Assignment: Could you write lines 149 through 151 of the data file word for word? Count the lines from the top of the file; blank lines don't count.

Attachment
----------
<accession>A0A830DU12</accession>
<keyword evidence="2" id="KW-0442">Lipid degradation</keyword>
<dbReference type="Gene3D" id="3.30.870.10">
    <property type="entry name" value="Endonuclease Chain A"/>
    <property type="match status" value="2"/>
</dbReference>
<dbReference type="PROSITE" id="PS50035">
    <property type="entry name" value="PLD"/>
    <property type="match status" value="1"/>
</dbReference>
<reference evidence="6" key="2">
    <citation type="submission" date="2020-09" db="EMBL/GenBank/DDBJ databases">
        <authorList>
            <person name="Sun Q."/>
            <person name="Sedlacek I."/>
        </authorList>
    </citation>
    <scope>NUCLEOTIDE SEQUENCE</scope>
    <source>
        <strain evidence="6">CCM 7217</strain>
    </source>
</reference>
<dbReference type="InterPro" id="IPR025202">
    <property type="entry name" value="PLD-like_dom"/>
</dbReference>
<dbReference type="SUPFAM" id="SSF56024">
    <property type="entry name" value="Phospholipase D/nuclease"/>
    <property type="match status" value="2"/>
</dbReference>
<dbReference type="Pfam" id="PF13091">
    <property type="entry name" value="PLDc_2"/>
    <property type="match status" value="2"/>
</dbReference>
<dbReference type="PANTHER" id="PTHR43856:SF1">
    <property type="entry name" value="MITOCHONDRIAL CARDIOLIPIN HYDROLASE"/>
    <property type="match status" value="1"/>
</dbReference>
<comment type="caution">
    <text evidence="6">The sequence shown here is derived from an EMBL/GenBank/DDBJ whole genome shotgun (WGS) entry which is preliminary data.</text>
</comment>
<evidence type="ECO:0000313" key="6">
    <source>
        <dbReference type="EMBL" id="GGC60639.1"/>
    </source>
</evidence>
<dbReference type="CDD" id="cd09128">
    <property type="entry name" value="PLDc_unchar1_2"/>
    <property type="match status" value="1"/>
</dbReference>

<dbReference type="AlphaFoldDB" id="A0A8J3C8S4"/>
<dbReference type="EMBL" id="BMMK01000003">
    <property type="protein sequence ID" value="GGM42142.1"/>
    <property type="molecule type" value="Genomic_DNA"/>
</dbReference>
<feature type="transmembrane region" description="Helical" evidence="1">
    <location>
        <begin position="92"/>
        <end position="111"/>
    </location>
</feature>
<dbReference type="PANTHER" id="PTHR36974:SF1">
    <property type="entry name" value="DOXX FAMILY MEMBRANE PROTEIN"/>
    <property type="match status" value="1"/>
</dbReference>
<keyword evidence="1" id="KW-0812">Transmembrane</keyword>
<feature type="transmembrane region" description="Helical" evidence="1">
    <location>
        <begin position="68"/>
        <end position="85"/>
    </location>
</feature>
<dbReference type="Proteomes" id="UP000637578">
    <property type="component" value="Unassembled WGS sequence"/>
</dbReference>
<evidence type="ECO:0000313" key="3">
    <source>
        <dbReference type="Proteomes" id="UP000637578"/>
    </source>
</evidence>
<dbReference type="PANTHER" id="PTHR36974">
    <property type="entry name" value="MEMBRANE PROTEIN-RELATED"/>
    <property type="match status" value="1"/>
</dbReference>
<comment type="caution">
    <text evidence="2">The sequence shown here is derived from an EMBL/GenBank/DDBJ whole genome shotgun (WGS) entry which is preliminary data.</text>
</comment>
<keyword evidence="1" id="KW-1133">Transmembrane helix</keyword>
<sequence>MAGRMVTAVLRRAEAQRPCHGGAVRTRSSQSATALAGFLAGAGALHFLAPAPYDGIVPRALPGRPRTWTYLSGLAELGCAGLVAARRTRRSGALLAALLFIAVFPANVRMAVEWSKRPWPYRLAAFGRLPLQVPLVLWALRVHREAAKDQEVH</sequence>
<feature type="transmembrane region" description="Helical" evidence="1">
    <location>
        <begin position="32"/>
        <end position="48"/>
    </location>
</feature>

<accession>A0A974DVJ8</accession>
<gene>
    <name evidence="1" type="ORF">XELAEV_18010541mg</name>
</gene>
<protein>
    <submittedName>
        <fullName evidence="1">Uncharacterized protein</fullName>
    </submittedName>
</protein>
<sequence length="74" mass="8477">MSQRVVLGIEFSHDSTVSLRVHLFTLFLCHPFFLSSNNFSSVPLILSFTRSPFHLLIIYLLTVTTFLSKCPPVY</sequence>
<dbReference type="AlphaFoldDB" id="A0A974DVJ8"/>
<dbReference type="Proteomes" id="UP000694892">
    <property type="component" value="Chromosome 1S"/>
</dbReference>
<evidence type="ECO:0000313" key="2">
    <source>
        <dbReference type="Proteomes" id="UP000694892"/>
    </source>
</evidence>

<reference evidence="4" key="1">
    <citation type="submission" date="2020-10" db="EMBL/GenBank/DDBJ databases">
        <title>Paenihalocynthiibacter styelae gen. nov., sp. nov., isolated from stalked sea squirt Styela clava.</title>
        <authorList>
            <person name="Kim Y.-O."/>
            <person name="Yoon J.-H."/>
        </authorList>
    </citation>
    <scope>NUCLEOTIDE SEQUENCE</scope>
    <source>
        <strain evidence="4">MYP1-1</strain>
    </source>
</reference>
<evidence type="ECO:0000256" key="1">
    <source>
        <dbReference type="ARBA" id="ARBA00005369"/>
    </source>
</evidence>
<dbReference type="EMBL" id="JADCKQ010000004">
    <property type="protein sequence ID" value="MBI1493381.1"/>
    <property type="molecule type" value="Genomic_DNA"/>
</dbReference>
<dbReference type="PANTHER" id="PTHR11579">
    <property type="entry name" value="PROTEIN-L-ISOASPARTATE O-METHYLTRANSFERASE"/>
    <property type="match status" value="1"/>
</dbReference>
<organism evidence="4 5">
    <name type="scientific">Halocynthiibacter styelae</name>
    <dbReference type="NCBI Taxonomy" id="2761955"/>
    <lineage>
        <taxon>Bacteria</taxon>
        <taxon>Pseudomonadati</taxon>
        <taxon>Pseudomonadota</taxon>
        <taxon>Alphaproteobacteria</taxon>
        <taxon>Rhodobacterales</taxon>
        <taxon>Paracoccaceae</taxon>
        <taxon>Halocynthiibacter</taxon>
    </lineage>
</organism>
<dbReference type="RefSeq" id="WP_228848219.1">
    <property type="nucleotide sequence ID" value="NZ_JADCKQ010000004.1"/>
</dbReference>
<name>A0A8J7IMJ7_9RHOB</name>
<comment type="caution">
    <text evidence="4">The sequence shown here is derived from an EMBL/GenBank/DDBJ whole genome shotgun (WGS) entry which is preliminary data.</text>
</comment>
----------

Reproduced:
        <taxon>Paracoccaceae</taxon>
        <taxon>Halocynthiibacter</taxon>
    </lineage>